- Written by Dr. Lori Verderame Dr. Lori Verderame
The Great Exhibition of the Works of Industry of All Nations was the formal name of the very first World’s Fair. It was held at the Crystal Palace in London, England, in 1851.
Of course, the event had crowds of attendees, impressive exhibits, and all types of souvenirs. The promise of bringing home something rare, exotic, and unusual from the World’s Fair remains an exciting attraction for many.
Today, World’s Fair collectibles are popular, and some are very valuable on the market.
These massive events, hosted by major cities around the globe, highlighted innovations in various industries, mounted large art and science exhibits, staged entertainment spectacles, and hosted millions of visitors.
Some of the most interesting World’s Fairs, when it comes to collectible objects, were the fairs held in: London, 1851; Paris, 1889; Philadelphia, 1876; Chicago, 1893; St. Louis, 1904, which was the largest world’s fair; San Francisco, 1915; New York, 1939, and again held there in 1964; Seattle, 1962; and Montreal, 1967.
Some valuable World’s Fair collectibles include:
- An admission ticket to the 1876 Centennial International Exhibition in Philadelphia 1876
- Ferris wheel toys from the 1893 World’s Columbian Exposition in Chicago, where George Ferris’s famous amusement ride debuted
- An Ingersoll pocket watch with the Cascades pictured on the dial from the 1904 Louisiana Purchase Exhibition
- A Jim Beam bottle in the shape of the city’s landmark Space Needle, which was erected for the 1962 Seattle World’s Fair
- Parker Brothers’ World’s Fair board game highlighting the adventures of two young people visiting the famed Trylon and Perisphere and other attractions at the World of Tomorrow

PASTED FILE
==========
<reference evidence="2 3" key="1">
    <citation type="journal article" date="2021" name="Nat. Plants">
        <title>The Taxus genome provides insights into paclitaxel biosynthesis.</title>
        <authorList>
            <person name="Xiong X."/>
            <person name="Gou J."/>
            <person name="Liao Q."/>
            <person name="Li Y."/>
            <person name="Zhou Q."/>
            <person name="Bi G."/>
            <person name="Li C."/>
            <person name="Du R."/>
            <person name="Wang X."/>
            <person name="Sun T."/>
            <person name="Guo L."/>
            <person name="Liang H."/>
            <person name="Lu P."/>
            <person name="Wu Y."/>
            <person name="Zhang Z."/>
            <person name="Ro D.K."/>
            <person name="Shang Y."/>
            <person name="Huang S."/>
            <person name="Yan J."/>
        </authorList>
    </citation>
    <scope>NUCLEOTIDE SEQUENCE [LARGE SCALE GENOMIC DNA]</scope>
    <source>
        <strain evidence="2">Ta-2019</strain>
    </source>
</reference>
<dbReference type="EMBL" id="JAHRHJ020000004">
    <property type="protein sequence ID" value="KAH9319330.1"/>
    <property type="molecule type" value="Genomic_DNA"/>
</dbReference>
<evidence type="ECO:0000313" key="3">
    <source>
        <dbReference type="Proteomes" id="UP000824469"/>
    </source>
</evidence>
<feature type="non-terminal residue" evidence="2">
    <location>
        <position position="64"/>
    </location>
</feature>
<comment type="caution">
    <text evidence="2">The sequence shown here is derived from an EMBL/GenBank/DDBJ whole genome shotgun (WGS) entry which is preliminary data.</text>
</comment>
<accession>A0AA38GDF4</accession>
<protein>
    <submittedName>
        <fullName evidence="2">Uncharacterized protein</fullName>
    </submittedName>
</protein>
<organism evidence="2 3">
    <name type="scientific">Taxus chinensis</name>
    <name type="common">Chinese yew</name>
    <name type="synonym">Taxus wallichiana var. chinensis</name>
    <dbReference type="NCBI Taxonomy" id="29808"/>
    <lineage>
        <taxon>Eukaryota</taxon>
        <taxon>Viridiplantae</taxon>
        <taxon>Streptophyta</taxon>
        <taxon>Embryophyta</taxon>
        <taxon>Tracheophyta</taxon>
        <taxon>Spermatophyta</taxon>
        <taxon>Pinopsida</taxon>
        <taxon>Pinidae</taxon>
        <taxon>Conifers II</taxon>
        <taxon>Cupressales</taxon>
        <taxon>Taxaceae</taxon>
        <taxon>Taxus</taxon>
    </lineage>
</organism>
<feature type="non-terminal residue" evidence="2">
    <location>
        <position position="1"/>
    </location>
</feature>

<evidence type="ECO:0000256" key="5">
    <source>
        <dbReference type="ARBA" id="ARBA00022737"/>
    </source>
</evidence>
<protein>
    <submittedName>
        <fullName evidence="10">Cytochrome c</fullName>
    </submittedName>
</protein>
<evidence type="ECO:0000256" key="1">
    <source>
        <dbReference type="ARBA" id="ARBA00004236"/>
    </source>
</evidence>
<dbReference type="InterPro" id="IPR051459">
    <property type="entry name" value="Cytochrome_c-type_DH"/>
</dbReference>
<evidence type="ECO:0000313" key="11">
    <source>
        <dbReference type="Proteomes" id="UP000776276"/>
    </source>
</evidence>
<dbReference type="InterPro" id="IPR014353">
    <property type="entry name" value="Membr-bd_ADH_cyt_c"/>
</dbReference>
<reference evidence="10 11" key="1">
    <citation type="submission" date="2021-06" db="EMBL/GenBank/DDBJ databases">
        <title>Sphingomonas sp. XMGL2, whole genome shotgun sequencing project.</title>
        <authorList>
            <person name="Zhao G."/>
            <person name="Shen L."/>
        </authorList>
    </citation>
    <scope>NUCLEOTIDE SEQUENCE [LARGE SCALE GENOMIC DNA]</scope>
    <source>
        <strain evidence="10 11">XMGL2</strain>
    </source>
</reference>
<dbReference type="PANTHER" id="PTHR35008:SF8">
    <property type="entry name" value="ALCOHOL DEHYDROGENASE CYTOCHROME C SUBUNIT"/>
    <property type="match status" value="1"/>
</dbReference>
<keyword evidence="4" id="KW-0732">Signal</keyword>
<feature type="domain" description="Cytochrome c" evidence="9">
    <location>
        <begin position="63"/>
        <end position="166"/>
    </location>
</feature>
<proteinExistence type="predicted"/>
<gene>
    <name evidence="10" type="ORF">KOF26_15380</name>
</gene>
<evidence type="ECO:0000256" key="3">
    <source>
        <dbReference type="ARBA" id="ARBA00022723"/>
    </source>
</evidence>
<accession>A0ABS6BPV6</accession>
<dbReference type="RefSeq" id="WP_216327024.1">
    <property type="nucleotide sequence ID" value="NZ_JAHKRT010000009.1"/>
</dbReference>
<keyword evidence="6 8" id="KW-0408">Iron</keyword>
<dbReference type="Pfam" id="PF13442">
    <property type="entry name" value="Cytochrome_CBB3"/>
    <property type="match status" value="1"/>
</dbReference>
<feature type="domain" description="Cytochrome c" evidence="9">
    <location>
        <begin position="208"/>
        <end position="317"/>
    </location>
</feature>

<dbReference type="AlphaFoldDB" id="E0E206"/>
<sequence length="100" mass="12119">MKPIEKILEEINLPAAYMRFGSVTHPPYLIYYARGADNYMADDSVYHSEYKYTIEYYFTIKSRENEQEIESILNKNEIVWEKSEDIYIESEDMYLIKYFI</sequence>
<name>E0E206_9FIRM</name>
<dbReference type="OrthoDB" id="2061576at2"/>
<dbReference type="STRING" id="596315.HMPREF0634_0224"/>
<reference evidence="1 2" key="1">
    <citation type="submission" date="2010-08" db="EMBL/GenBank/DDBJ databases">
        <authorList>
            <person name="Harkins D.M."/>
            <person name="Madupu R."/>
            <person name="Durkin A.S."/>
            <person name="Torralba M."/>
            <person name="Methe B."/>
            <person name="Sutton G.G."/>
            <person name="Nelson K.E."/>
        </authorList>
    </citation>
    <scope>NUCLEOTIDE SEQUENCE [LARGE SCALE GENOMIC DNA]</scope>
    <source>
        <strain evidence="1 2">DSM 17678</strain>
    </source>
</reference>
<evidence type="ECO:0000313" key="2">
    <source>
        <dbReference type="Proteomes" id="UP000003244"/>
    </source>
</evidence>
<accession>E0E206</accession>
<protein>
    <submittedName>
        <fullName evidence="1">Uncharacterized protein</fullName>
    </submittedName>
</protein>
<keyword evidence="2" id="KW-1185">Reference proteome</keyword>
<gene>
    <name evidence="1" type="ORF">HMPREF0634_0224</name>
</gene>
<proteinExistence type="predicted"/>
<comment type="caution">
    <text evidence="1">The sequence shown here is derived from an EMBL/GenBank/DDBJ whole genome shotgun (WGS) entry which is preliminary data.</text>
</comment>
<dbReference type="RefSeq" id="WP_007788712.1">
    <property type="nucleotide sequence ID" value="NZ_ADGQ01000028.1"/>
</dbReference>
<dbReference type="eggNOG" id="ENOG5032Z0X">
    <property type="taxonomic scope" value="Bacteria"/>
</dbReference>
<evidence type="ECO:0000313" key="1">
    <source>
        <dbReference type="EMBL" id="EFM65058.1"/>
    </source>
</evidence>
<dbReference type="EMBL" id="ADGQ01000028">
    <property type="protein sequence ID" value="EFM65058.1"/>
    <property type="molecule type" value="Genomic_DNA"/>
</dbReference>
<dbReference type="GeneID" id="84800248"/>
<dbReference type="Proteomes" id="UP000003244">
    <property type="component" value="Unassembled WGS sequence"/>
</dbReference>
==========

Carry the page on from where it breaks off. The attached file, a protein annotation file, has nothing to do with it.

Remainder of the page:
- orld’s Fair, the second largest fair, held in New York City in 1939-40
The most valuable World’s Fair collectibles are items that highlight the most famous aspects or attractions of a particular fair. Many World’s Fairs erect temporary architectural buildings and landscaped areas throughout the fair site.
Look for objects that recall the immense project of the fairgrounds and important landmarks that debuted at the fair, such as: the Eiffel Tower in Paris; Daniel Burnham’s Great White City, temporary buildings made of staff, a mixture of plaster, cement, and jute fiber; and Frederick MacMonnies’s Columbian Fountain in Chicago.
Many of these World’s Fair collectibles have sold ranging from a few hundred to several tens of thousands of dollars on the collectibles market.
Common collectibles that every man could afford include ruby glass cut-to-clear mugs embossed with a patron’s first name and the year of the fair, such as “Louise – World’s Fair 1893,”or objects to be used as guests walked the fairgrounds, such as a 1939 Perisphere collapsible seat. These items were inexpensive and popular with fair guests and could be used long after the fair ended.
Look for unique, unusual, hard-to-come-by, or exotic World’s Fair collectibles that were first introduced at a specific World’s Fair, such as ice cream cone advertisements in 1904, admission tickets to the 1939 fair, Tiffany stained-glass lamps, Eiffel Tower snow globes in 1889, Patek Philippe gold pocket watches made especially for the 1893 fair, etc.
It is wise to collect those World’s Fair collectibles that feature a specific host city or focus on a particular specialty attraction.
The best of the best were also offered for purchase as souvenirs of the World’s Fair. The World’s Fair was the place where visitors could obtain rare and unusual pieces, and some of the most coveted and collectible were rare jewels, furniture, and fine art.
Celebrity appraiser Dr. Lori Verderame is an author and award-winning TV personality who stars on History channel’s The Curse of Oak Island, Discovery’s Auction Kings, and FOX Business’ Strange Inheritance. With a Ph.D. from Penn State University, Dr. Lori offers appraisals, keynote speeches, and live appraisal events to worldwide audiences. Visit www.drloriv.com or call (888) 431-1010.